*Edit- these plants will not require CO2 or fertilization (might need iron/ potassium if you see yellowing/ transparent leaves) but the higher stocking required for rift lake cichlids should give you enough fertilization for these types of plants.
 

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I wouldn’t do anubias and Java fern IME Malawi chiclids eat a TON of algae and they will tear apart any slow growing plant, hornwort and Val are able to withstand disgustingly hard water and grow super fast in that water.
 

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I wouldn’t do anubias and Java fern IME Malawi chiclids eat a TON of algae and they will tear apart any slow growing plant, hornwort and Val are able to withstand disgustingly hard water and grow super fast in that water.
I'm just going by the video the op is getting inspiration from. I've had neos with anubias without a problem, but that's shellies so it's a bit different. I've noticed anubias and java ferns aren't particularly appealing and are much more difficult to tear up/ uproot than vals and hornwort, though I do 100% agree on the algae issue.
 

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Just wanted to clarify that I'm not the OP. :)

I was only trying to give a visual for the OP of what's possible. My guess is there's a big ymmv on plants in a cichlid tank. Possibly a lot of super glue is in use as well.

And really, ph is not the issue. Gh would have more impact. Although I've seen some gorgeous tanks with Gh in the mid 20's with a corresponding degassed pH over 8. At those levels the key is proper nutrients. CO2 being a big one. Having animals in the tank that don't like lower ph makes things difficult.

I do wonder if Malawi cichlids are more in need of the minerals (Gh) than pH (Kh). In most Malawi cichlid circles a low ph is an implication of other issues. Not co2 injection. I've heard it said that it's easier for a soft water fish to acclimate to hard water then it is for a hard water fish to acclimate to soft. So maybe not. But again it's tough to tell whether hard water in that statement is Gh or Kh or both.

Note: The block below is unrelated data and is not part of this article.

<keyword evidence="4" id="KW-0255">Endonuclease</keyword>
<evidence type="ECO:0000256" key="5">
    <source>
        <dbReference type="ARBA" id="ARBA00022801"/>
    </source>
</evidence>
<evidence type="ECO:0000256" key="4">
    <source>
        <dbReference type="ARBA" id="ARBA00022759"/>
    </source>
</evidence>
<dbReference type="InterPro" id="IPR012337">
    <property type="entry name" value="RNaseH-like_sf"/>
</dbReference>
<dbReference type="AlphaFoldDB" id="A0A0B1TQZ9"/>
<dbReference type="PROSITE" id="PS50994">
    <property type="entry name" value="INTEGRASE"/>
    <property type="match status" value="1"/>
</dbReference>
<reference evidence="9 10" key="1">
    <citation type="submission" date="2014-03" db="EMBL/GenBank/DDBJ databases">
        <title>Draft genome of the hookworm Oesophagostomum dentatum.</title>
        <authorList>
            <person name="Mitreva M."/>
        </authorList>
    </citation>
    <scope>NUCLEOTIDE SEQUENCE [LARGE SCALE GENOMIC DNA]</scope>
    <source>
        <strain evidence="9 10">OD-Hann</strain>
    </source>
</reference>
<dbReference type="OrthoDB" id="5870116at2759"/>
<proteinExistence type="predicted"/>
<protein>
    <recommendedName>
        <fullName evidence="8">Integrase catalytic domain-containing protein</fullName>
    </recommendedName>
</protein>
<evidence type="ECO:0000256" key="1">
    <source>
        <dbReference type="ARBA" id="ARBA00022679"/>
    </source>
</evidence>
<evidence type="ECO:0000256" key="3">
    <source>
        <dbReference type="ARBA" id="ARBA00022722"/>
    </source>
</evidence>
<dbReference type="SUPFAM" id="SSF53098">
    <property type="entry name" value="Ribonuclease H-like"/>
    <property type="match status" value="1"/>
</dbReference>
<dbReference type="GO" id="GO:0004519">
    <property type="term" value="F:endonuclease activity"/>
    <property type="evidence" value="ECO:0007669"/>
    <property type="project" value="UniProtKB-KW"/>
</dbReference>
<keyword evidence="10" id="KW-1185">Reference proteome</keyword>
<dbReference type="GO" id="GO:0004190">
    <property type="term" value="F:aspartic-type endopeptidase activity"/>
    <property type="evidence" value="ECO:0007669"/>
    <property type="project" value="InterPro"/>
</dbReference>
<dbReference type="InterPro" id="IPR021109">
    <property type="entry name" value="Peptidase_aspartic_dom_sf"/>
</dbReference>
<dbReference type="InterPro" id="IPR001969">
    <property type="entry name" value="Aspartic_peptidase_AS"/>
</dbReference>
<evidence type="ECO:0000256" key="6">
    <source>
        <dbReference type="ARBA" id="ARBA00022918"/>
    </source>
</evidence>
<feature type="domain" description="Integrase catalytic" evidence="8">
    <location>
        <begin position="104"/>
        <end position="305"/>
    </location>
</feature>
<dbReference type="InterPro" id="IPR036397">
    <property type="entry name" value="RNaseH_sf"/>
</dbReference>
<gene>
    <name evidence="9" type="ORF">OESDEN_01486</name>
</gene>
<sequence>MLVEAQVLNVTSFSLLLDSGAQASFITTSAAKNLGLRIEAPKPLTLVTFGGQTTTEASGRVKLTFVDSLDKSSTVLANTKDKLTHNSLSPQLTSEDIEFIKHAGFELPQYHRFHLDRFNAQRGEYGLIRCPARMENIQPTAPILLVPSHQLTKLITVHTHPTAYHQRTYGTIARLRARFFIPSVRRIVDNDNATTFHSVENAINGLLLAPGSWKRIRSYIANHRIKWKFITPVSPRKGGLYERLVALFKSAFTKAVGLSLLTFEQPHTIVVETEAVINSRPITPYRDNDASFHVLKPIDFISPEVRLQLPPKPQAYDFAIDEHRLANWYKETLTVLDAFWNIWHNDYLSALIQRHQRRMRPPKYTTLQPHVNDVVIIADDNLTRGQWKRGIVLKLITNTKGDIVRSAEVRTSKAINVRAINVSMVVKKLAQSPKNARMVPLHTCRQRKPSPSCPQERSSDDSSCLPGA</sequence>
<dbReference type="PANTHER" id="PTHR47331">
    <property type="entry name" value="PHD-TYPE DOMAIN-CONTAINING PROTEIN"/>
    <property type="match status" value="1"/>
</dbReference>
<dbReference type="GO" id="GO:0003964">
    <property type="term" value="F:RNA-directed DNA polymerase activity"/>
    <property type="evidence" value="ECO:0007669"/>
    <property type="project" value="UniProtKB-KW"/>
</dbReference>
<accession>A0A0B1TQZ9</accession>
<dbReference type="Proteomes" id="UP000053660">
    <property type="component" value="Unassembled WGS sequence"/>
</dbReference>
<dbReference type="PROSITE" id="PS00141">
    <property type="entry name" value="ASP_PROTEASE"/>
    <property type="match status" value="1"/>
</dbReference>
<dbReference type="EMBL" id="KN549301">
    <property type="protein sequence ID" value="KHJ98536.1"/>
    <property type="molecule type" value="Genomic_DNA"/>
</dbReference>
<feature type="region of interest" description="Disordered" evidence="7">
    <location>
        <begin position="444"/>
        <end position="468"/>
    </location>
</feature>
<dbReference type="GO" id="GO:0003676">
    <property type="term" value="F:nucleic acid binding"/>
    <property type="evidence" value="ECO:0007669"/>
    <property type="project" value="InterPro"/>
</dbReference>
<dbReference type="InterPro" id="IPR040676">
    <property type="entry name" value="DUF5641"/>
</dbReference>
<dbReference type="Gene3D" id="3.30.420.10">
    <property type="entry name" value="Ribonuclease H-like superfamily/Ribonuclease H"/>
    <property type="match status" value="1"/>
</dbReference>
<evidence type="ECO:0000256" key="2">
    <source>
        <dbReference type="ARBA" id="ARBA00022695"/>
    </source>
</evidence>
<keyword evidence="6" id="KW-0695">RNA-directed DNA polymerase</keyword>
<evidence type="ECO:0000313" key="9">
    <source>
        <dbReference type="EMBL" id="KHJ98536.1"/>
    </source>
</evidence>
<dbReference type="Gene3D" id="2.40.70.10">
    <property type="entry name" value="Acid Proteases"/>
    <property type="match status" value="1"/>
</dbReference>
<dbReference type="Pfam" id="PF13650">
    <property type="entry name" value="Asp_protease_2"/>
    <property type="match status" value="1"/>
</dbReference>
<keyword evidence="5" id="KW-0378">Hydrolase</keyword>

Sent from my Pixel 3 XL using Tapatalk
 

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Just wanted to clarify that I'm not the OP. :)

I was only trying to give a visual for the OP of what's possible. My guess is there's a big ymmv on plants in a cichlid tank. Possibly a lot of super glue is in use as well.

And really, ph is not the issue. Gh would have more impact. Although I've seen some gorgeous tanks with Gh in the mid 20's with a corresponding degassed pH over 8. At those levels the key is proper nutrients. CO2 being a big one. Having animals in the tank that don't like lower ph makes things difficult.

I do wonder if Malawi cichlids are more in need of the minerals (Gh) than pH (Kh). In most Malawi cichlid circles a low ph is an implication of other issues. Not co2 injection. I've heard it said that it's easier for a soft water fish to acclimate to hard water then it is for a hard water fish to acclimate to soft. So maybe not. But again it's tough to tell whether hard water in that statement is Gh or Kh or both.

Sent from my Pixel 3 XL using Tapatalk
My bad.
 

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You also have to dose much more co2 in hard water for it to work. And plants don’t do well in hard water only hornwort and Val would work properly
Those are incorrect assumptions. Not uncommon though.

Many plants will grow well in hard water. You just need to be more particular about co2, Ferts when you do have those conditions.

Maybe a better way to think of it is that the harder your water is the more it will show inadequacies of your co2 and fert dosing.